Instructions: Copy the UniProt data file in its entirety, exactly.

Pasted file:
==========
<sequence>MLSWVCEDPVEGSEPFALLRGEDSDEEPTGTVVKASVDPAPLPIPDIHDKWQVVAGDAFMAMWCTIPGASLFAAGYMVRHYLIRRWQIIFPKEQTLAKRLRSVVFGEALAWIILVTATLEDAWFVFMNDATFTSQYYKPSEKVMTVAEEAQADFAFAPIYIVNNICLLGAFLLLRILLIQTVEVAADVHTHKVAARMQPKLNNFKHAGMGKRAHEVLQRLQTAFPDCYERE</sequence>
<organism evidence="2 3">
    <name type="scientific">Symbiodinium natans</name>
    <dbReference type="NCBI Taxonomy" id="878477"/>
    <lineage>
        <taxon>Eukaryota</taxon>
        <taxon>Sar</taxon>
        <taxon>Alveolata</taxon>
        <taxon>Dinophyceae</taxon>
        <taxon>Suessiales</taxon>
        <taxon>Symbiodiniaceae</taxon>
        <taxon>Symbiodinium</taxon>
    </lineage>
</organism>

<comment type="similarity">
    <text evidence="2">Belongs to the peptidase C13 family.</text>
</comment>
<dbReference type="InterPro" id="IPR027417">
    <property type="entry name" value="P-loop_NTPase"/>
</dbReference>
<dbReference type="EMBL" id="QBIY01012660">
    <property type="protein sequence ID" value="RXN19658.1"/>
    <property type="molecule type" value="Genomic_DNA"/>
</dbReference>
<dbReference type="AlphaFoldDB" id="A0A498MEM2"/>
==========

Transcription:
<sequence>MLSWVCEDPVEGSEPFALLRGEDSDEEPTGTVVKASVDPAPLPIPDIHDKWQVVAGDAFMAMWCTIPGASLFAAGYMVRHYLIRRWQIIFPKEQTLAKRLRSVVFGEALAWIILVTATLEDAWFVFMNDATFTSQYYKPSEKVMTVAEEAQADFAFAPIYIVNNICLLGAFLLLRILLIQTVEVAADVHTHKVAARMQPKLNNFKHAGMGKRAHEVLQRLQTAFPDCYERE</sequence>
<organism evidence="2 3">
    <name type="scientific">Symbiodinium natans</name>
    <dbReference type="NCBI Taxonomy" id="878477"/>
    <lineage>
        <taxon>Eukaryota</taxon>
        <taxon>Sar</taxon>
        <taxon>Alveolata</taxon>
        <taxon>Dinophyceae</taxon>
        <taxon>Suessiales</taxon>
        <taxon>Symbiodiniaceae</taxon>
        <taxon>Symbiodinium</taxon>
    </lineage>
</organism>

<comment type="similarity">
    <text evidence="2">Belongs to the peptidase C13 family.</text>
</comment>
<dbReference type="InterPro" id="IPR027417">
    <property type="entry name" value="P-loop_NTPase"/>
</dbReference>
<dbReference type="EMBL" id="QBIY01012660">
    <property type="protein sequence ID" value="RXN19658.1"/>
    <property type="molecule type" value="Genomic_DNA"/>
</dbReference>
<dbReference type="AlphaFoldDB" id="A0A498MEM2"/>